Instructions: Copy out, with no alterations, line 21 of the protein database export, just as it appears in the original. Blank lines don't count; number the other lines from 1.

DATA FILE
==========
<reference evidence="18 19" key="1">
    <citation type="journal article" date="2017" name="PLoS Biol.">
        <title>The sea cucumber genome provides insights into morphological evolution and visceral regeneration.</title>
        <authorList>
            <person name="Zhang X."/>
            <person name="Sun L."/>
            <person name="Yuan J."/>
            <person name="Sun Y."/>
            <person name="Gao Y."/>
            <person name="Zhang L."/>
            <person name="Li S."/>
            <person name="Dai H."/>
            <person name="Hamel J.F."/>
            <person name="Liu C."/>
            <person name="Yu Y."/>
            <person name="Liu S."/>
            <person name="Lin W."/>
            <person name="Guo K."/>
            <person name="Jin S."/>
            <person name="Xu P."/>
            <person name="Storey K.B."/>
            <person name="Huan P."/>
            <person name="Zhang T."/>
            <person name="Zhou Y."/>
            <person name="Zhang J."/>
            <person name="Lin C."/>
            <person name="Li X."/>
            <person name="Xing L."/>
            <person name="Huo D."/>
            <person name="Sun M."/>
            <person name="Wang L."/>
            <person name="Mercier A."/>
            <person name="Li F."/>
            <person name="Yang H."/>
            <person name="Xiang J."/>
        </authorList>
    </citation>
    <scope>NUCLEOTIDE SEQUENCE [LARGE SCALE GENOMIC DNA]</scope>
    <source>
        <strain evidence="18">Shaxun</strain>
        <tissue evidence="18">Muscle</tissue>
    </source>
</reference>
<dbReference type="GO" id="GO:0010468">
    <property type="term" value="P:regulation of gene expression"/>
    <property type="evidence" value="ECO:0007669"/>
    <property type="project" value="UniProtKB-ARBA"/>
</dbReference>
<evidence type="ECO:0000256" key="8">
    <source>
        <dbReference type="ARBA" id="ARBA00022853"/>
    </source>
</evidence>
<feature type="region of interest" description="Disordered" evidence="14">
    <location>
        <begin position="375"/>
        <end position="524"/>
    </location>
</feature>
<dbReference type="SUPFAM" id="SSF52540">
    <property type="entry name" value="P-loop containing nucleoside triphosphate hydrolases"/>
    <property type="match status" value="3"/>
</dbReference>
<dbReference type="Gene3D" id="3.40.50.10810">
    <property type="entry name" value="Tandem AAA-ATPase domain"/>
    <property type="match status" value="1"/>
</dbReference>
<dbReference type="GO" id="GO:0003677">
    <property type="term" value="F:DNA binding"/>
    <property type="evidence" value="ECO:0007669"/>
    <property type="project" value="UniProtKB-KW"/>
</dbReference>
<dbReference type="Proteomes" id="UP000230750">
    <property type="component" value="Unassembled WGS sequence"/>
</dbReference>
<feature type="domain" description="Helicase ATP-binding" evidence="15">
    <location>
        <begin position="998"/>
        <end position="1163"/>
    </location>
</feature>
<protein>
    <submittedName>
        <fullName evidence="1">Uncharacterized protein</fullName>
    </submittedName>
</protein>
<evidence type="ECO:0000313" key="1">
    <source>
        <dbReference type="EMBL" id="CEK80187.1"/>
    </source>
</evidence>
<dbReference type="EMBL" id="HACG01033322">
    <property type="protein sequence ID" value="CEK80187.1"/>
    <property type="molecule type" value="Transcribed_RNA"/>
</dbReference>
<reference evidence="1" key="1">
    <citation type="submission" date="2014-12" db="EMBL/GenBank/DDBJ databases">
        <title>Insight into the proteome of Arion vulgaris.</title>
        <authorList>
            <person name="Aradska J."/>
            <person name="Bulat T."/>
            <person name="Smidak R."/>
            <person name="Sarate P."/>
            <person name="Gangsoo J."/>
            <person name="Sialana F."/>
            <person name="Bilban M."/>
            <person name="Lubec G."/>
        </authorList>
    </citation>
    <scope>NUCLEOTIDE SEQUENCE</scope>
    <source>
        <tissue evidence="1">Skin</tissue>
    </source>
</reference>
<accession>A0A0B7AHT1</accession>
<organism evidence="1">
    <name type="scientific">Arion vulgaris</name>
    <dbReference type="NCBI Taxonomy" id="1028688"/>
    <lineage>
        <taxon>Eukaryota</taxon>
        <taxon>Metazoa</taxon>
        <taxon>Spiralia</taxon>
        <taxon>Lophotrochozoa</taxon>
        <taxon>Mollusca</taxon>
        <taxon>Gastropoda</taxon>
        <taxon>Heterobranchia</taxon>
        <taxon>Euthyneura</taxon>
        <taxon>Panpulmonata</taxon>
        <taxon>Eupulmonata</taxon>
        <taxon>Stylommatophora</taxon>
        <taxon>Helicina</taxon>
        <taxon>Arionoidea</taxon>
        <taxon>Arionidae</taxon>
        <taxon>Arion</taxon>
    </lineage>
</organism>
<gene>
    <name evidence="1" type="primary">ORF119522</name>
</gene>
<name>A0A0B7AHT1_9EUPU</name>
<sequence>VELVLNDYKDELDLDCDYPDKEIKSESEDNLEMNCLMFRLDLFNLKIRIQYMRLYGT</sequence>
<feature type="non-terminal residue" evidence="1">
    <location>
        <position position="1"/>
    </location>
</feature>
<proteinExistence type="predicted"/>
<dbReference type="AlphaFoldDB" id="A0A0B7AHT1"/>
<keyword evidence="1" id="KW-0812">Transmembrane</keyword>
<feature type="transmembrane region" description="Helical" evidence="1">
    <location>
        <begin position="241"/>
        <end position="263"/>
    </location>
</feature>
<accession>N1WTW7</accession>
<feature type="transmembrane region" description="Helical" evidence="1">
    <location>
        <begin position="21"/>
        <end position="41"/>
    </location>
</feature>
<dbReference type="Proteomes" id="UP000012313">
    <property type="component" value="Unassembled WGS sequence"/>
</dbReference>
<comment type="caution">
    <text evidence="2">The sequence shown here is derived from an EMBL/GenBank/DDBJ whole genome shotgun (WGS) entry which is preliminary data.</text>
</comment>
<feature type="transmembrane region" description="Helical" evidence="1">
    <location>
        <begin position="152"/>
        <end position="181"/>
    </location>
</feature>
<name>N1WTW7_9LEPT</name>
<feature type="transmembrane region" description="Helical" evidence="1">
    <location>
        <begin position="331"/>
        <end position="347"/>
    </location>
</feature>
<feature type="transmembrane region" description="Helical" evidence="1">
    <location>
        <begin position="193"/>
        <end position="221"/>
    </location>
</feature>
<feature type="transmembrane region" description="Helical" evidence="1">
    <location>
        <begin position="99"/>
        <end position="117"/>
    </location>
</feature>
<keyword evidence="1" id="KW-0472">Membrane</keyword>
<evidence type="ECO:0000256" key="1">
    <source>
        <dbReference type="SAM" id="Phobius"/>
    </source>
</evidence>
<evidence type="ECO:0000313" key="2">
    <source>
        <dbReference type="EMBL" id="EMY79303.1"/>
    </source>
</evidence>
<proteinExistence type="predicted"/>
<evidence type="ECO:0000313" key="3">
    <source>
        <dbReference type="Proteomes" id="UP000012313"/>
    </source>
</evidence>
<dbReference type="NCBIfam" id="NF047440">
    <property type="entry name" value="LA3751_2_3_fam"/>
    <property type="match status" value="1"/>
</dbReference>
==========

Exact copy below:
            <person name="Storey K.B."/>